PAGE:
Northern Ireland Legacy Matters

Northern Ireland – in the House of Commons on 27th April 2022.

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Photo of Dan Jarvis Dan Jarvis Labour, Barnsley Central

What recent discussions he has had with Cabinet colleagues on his legislative proposals on Northern Ireland legacy matters.

Photo of Brandon Lewis Brandon Lewis The Secretary of State for Northern Ireland

The Government’s core and shared objectives in addressing the legacy of Northern Ireland’s past are to implement an effective investigation and information recovery process that will provide answers for families, deliver on our commitments to those who served in Northern Ireland and help society move forward.

Photo of Dan Jarvis Dan Jarvis Labour, Barnsley Central

Consensus is historically difficult to achieve in Northern Ireland but when it comes to dealing with the past I am sure that we can all agree that the current process is failing those who have suffered, so we need a new way of delivering justice, and soon. Does the Secretary of State agree that his Bill or any proposals he brings forward must not in any way weaken or undermine our commitment to international law?

Photo of Brandon Lewis Brandon Lewis The Secretary of State for Northern Ireland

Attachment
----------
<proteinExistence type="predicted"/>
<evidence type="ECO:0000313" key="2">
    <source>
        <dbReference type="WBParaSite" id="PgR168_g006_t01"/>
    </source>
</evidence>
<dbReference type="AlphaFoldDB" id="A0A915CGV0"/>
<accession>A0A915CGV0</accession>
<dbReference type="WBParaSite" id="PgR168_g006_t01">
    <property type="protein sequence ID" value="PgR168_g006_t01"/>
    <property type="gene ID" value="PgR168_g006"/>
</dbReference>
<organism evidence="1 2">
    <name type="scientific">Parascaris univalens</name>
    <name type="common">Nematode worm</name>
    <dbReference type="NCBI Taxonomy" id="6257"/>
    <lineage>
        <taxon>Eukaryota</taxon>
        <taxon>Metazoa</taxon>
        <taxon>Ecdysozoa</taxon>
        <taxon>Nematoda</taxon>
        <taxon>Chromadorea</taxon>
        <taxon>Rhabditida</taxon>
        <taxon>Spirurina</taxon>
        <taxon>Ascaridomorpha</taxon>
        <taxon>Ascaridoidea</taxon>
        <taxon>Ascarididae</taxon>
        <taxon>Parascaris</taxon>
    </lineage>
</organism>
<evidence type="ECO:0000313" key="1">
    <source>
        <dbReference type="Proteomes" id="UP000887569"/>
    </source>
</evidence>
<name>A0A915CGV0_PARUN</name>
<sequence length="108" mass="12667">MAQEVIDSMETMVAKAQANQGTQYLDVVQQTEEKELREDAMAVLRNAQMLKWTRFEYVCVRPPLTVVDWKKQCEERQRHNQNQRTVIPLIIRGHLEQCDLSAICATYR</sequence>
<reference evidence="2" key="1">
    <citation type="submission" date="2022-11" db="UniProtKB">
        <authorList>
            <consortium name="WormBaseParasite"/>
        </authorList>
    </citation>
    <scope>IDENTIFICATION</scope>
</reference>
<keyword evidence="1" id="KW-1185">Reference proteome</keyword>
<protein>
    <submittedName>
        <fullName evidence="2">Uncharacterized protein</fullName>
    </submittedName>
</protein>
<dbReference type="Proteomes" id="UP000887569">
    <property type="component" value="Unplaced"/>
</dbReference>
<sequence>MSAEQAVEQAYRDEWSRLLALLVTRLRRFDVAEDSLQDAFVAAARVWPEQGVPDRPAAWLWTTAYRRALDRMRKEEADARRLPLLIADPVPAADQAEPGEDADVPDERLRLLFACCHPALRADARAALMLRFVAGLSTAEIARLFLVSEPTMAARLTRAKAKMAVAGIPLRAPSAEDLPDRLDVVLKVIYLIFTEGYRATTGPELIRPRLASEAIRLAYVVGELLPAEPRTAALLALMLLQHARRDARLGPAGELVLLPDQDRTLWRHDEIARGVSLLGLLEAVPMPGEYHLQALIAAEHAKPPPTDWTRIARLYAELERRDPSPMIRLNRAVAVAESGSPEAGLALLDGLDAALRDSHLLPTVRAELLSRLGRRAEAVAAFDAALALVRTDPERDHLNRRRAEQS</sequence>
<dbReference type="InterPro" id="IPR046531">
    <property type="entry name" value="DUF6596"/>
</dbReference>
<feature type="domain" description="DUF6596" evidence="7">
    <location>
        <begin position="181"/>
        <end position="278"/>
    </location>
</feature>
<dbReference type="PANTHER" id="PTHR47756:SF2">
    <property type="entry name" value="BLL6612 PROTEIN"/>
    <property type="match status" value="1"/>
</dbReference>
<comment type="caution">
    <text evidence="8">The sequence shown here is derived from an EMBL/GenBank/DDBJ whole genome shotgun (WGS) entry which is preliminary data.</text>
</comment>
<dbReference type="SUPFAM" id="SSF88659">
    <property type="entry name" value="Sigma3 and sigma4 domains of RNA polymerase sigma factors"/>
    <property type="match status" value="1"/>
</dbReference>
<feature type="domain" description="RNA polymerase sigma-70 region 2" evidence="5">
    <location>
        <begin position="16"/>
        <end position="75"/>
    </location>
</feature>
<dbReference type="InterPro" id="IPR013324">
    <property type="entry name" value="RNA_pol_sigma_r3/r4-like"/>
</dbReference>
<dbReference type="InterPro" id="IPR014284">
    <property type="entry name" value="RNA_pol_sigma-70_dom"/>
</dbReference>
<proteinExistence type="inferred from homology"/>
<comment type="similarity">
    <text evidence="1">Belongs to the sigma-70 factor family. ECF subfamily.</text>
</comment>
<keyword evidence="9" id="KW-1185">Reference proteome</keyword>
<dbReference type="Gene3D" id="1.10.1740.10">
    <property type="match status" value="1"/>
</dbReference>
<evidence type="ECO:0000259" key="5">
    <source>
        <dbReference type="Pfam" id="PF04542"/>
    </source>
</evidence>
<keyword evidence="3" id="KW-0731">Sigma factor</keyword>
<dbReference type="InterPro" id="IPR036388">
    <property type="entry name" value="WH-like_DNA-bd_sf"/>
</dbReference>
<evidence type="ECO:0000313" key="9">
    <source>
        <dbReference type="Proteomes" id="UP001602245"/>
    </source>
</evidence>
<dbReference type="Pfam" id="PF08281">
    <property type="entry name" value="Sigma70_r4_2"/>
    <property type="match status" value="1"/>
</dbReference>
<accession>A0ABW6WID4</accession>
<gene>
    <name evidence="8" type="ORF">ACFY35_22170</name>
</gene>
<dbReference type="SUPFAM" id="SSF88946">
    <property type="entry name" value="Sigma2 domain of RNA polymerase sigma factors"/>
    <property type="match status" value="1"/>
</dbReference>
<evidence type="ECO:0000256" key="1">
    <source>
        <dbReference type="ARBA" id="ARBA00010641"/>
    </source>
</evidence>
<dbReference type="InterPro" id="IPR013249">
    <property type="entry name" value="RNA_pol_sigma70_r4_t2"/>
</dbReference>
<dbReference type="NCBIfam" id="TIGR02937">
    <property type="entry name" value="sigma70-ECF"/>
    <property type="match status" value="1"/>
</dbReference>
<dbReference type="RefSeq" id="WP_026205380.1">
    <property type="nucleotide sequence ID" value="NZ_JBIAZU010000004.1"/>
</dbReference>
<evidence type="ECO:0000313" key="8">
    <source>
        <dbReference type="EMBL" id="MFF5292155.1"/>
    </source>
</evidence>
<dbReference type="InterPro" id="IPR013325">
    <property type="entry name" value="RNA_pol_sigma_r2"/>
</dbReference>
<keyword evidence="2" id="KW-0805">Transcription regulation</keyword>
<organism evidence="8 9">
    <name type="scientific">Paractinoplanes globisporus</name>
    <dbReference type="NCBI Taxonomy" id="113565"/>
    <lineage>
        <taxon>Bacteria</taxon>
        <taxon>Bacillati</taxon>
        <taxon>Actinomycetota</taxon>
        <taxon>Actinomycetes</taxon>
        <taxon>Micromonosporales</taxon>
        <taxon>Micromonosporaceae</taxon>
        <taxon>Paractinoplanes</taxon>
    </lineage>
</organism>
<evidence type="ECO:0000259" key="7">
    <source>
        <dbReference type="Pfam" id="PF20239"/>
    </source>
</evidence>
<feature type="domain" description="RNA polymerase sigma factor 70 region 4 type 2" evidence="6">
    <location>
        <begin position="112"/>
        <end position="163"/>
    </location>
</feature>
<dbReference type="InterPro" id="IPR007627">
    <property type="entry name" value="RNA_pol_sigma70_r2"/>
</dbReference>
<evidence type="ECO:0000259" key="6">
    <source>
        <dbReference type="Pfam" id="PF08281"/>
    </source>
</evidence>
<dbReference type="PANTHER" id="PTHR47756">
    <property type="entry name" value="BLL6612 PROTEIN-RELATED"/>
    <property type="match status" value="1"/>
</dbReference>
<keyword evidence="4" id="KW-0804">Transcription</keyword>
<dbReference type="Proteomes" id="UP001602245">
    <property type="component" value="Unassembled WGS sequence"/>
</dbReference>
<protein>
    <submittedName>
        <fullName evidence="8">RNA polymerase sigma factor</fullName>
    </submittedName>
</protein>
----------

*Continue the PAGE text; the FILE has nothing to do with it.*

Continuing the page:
I agree with the hon. Gentleman and I appreciate his support on a point that I have made consistently: the current system is failing everybody. That is why we need to bring forward proposals that work for the people of Northern Ireland, for the victims as well as those who served so admirably in Northern Ireland to protect life and country. I can assure him that we are absolutely determined that this will be article 2-compliant. It has to be for it to be effective for everybody.

Photo of Carla Lockhart Carla Lockhart DUP, Upper Bann

The sacrifice made by members of the Royal Ulster Constabulary, GC, is one that I and many across Northern Ireland will never forget. Over 300 officers were killed and 9,000 injured at the hands, mainly, of the IRA. A recent report by the Police Ombudsman for Northern Ireland laden with innuendo has caused great hurt among former RUC officers and families who lost loved ones. Will the Secretary of State ensure that the service and sacrifice of the RUC, the Ulster Defence Regiment and all those who donned a uniform are not besmirched under the auspices of addressing the legacy of the past?

Photo of Brandon Lewis Brandon Lewis The Secretary of State for Northern Ireland

Yes, absolutely. The hon. Lady makes a very important point. There are so many people—hundreds of thousands—across the RUC and the armed forces who put their own lives at risk to protect others, and there is a huge difference between those who went out every day to protect life and those who went out determined to destroy lives. There can never be a moral equivalence; we would never accept one. She is absolutely right.